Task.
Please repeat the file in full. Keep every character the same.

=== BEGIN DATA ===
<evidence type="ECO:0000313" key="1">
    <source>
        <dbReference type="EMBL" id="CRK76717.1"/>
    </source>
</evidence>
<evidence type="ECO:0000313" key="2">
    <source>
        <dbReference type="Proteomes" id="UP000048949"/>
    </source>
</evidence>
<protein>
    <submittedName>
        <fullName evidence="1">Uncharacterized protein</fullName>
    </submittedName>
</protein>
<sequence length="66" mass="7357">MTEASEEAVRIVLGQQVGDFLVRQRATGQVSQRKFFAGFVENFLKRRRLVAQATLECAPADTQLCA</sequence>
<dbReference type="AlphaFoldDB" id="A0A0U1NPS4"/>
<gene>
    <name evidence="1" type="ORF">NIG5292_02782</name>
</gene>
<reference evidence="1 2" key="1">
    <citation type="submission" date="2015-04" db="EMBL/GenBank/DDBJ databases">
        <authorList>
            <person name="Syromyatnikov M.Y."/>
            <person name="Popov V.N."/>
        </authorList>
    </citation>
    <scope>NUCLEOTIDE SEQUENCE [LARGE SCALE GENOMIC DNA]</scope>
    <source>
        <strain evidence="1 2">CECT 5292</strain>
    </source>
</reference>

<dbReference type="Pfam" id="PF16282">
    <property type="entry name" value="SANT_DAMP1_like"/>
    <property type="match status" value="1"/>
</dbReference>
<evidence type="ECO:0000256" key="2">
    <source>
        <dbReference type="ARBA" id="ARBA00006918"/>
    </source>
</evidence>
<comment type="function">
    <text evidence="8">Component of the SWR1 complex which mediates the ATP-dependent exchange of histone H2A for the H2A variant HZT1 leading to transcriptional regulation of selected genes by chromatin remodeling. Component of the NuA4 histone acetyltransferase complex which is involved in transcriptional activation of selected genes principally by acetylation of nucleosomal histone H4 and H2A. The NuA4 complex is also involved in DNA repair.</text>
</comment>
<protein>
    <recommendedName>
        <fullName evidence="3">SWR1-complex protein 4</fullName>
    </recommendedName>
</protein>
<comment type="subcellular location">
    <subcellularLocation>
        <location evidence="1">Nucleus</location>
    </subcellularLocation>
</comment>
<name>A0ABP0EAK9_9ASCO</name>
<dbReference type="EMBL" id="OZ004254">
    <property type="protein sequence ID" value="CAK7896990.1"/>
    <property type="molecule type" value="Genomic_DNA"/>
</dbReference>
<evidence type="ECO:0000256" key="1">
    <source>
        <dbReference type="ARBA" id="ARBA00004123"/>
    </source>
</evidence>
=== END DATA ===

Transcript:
<evidence type="ECO:0000313" key="1">
    <source>
        <dbReference type="EMBL" id="CRK76717.1"/>
    </source>
</evidence>
<evidence type="ECO:0000313" key="2">
    <source>
        <dbReference type="Proteomes" id="UP000048949"/>
    </source>
</evidence>
<protein>
    <submittedName>
        <fullName evidence="1">Uncharacterized protein</fullName>
    </submittedName>
</protein>
<sequence length="66" mass="7357">MTEASEEAVRIVLGQQVGDFLVRQRATGQVSQRKFFAGFVENFLKRRRLVAQATLECAPADTQLCA</sequence>
<dbReference type="AlphaFoldDB" id="A0A0U1NPS4"/>
<gene>
    <name evidence="1" type="ORF">NIG5292_02782</name>
</gene>
<reference evidence="1 2" key="1">
    <citation type="submission" date="2015-04" db="EMBL/GenBank/DDBJ databases">
        <authorList>
            <person name="Syromyatnikov M.Y."/>
            <person name="Popov V.N."/>
        </authorList>
    </citation>
    <scope>NUCLEOTIDE SEQUENCE [LARGE SCALE GENOMIC DNA]</scope>
    <source>
        <strain evidence="1 2">CECT 5292</strain>
    </source>
</reference>

<dbReference type="Pfam" id="PF16282">
    <property type="entry name" value="SANT_DAMP1_like"/>
    <property type="match status" value="1"/>
</dbReference>
<evidence type="ECO:0000256" key="2">
    <source>
        <dbReference type="ARBA" id="ARBA00006918"/>
    </source>
</evidence>
<comment type="function">
    <text evidence="8">Component of the SWR1 complex which mediates the ATP-dependent exchange of histone H2A for the H2A variant HZT1 leading to transcriptional regulation of selected genes by chromatin remodeling. Component of the NuA4 histone acetyltransferase complex which is involved in transcriptional activation of selected genes principally by acetylation of nucleosomal histone H4 and H2A. The NuA4 complex is also involved in DNA repair.</text>
</comment>
<protein>
    <recommendedName>
        <fullName evidence="3">SWR1-complex protein 4</fullName>
    </recommendedName>
</protein>
<comment type="subcellular location">
    <subcellularLocation>
        <location evidence="1">Nucleus</location>
    </subcellularLocation>
</comment>
<name>A0ABP0EAK9_9ASCO</name>
<dbReference type="EMBL" id="OZ004254">
    <property type="protein sequence ID" value="CAK7896990.1"/>
    <property type="molecule type" value="Genomic_DNA"/>
</dbReference>
<evidence type="ECO:0000256" key="1">
    <source>
        <dbReference type="ARBA" id="ARBA00004123"/>
    </source>
</evidence>